Eight years have passed since the Great Recession. It almost seems like a distant event. But older workers haven’t completely recovered despite signs of boom times.
Like Rebecca Crimmins. If you look at her resumé, it looks solid.
It shows decades of experience in management in the financial and marketing industry. She’s had no trouble finding a job. Recruiters often approached her. Or she was able to get leads through her professional network.
Crimmins recalls one job interview where she didn’t have to go through a multi-step process like you would today.
“That just doesn’t happen anymore,” says Crimmins. “She was literally basing her decision on someone who had given her this reference about my work, and to basically hire me on the spot.”
Crimmins worked for that company for 14 years. Then she switched to a start-up. In 2014, that business lost its funding as a result of the recession and folded, leaving Crimmins out of work at age 59.
She reached out to her professional network again. She got interviews, but this time, there were no job offers. “My network would be very surprised because from their point of view, I had all the skills, etc., for the position.”
Crimmins had a hard time bouncing back. It wasn’t just the financial struggle. She was dealing with personal losses too.
“My mom died, I got cancer," she says. "I was out of work. I was, you know, 'Oh wow, this is pretty dramatic!'”
Crimmins is not alone. The number of mature workers looking for work is high. And the challenges they face are different compared to those who are new to the job market.
Twice a week the WorkSource office in Redmond offers a class on using LinkedIn. The class is always full. People usually come in two hours ahead hoping for a spot. Many mature job seekers come here for resources, training and learning new ways to find jobs.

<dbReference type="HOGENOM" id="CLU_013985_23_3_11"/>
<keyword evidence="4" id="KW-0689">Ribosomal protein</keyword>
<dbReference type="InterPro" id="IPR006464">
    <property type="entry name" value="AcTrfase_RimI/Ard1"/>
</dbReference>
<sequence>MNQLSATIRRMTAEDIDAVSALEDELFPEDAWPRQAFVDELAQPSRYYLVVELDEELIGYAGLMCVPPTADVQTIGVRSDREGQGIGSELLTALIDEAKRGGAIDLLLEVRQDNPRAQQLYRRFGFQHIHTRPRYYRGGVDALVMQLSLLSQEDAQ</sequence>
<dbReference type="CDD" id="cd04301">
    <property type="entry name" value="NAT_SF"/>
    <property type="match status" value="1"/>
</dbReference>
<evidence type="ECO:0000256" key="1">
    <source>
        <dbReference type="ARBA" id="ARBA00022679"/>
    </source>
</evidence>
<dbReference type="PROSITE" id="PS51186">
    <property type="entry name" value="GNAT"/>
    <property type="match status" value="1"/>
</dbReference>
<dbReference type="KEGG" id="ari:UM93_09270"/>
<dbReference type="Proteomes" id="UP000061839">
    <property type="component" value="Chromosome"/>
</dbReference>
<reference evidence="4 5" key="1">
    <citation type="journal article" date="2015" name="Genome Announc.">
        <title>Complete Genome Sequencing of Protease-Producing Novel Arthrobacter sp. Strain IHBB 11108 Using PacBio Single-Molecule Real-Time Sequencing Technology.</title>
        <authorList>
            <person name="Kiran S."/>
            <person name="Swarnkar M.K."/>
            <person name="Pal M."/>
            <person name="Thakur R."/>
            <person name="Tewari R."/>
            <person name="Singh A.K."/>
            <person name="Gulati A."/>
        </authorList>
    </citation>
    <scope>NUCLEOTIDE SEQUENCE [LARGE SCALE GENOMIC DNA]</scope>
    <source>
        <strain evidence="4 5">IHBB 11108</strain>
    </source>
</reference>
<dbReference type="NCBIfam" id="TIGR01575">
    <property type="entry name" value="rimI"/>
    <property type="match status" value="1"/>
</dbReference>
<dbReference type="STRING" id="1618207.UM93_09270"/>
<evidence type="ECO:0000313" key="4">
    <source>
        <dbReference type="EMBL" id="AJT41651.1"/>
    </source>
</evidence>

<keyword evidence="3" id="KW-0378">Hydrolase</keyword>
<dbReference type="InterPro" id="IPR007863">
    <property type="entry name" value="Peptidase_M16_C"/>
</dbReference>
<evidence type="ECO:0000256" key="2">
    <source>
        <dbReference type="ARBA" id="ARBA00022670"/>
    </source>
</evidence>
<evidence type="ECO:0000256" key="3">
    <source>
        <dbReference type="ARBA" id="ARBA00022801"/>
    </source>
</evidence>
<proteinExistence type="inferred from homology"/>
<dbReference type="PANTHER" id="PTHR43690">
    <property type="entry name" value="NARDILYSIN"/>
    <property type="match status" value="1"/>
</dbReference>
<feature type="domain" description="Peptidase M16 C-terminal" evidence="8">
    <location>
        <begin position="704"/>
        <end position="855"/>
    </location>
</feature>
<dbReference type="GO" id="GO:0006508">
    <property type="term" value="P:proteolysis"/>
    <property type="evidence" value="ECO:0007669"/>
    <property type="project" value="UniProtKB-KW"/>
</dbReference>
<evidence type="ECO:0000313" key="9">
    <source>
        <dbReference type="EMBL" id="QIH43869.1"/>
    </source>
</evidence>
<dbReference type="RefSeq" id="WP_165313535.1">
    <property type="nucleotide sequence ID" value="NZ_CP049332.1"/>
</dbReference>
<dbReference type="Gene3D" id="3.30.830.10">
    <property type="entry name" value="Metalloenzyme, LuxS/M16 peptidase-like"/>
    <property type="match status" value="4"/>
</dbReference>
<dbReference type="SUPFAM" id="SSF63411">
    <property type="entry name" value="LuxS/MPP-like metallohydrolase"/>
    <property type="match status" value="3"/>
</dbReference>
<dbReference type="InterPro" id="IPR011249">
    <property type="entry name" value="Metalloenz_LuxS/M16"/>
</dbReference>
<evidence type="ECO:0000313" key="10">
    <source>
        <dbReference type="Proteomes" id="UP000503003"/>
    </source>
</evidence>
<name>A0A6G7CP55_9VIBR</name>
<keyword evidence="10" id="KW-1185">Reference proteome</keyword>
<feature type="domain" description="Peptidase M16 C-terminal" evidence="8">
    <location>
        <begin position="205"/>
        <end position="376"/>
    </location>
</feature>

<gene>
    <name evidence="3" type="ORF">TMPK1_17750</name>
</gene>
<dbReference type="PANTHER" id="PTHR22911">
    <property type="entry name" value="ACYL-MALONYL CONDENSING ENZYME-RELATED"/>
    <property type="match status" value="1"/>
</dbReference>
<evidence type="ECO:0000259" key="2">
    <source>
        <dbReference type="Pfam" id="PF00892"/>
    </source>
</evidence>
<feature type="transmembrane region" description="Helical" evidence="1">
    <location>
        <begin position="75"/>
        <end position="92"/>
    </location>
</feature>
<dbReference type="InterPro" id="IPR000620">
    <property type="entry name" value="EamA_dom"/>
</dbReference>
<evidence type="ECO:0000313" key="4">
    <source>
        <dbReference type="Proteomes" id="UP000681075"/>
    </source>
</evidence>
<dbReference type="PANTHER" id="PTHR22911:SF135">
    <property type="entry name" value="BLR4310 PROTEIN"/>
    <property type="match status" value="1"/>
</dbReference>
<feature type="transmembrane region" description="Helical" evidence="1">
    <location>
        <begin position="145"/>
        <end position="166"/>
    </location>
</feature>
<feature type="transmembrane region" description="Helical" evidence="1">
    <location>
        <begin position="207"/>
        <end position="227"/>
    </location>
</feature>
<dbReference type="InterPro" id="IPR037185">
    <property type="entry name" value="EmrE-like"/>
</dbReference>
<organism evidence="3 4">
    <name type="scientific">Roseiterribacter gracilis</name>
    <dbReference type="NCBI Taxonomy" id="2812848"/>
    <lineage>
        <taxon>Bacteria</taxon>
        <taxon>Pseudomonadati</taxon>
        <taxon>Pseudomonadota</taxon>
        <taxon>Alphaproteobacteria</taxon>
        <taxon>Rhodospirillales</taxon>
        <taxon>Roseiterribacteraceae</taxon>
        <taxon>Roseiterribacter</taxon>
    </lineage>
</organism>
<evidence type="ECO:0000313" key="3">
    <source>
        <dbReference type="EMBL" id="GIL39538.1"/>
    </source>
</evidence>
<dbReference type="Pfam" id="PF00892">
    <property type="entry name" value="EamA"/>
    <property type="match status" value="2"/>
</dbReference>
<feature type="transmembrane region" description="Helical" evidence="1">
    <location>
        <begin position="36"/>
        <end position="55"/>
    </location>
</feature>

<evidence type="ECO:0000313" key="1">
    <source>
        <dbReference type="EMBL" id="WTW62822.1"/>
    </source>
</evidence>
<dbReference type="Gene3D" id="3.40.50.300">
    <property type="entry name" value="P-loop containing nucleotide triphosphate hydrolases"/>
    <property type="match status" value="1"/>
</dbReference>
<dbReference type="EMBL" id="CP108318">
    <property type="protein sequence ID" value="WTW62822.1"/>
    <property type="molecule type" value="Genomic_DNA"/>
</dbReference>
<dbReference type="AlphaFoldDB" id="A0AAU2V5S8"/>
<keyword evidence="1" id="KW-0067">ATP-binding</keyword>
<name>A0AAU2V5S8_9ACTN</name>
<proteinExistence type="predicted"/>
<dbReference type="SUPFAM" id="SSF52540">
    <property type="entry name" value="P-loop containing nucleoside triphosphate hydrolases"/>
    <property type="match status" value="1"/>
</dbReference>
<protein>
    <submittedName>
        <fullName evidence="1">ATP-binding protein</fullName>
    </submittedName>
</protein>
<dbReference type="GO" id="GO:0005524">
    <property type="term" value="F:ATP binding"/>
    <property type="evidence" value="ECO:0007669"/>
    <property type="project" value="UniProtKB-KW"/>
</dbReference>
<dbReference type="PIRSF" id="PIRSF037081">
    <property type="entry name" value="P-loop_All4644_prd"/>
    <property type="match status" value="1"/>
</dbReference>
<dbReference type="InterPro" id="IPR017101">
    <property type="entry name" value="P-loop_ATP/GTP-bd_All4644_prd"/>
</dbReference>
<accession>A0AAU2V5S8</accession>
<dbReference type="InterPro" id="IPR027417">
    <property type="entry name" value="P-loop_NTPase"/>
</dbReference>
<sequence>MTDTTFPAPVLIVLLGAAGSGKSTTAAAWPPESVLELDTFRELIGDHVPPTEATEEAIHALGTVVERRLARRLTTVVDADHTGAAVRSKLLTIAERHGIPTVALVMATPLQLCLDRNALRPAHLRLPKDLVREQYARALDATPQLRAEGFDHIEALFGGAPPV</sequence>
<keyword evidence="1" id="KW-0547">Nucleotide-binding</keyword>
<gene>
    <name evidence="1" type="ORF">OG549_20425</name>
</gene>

Marlena Sessions is CEO of Workforce Development Council of Seattle-King County, a resource for people who are unemployed. She says mature workers may have the skills that employers are looking for, but the skills could use some buffing before they start job hunting.
“Perhaps someone has never done a Skype interview before," she says. "Perhaps someone has never done a videotape or electronic resumé even – that’s where our WorkSource system comes into play.”
Sessions notes that mature workers were able to get jobs that helped them weather the economic storm.
“They weren’t necessarily great positions. Sometimes it was survival jobs,” she says. “But in fact they did get those two and three part-time jobs during the recession.”
Younger adults were left out during that time. But in recent years, Sessions noticed a flip in that trend.
Last year, 70,000 individuals used WorkSource. Nearly a quarter of those were older than 55, which is significantly more than years prior.
Sessions has several theories about this. She believes that after the recession, many older adults let go of one or more of the jobs that kept them afloat. Some found it was a premature move. But when they tried to return to the workforce again, it was tough. By then, the market had changed. Employers started to look at a broader talent pool, including younger workers.
For Crimmins, the job search became a two-year journey. In February, she was hired by a credit union as a financial assistant.
“It’s been a very surprising process, one that I really didn’t anticipate would take as long as it did and lead me to this place that I’m now," she says. "I feel very hopeful and lucky that I am where I am.”
Crimmins says early retirement wasn’t an option. Her retirement took a hit during the two years, and she’s still paying off her medical bills. But even without the financial consideration, she says she can’t imagine not working. She sees herself working another five to seven years – maybe even longer.
“I like to work," she says. "I enjoy being with people. In the long run it’s about being of service.”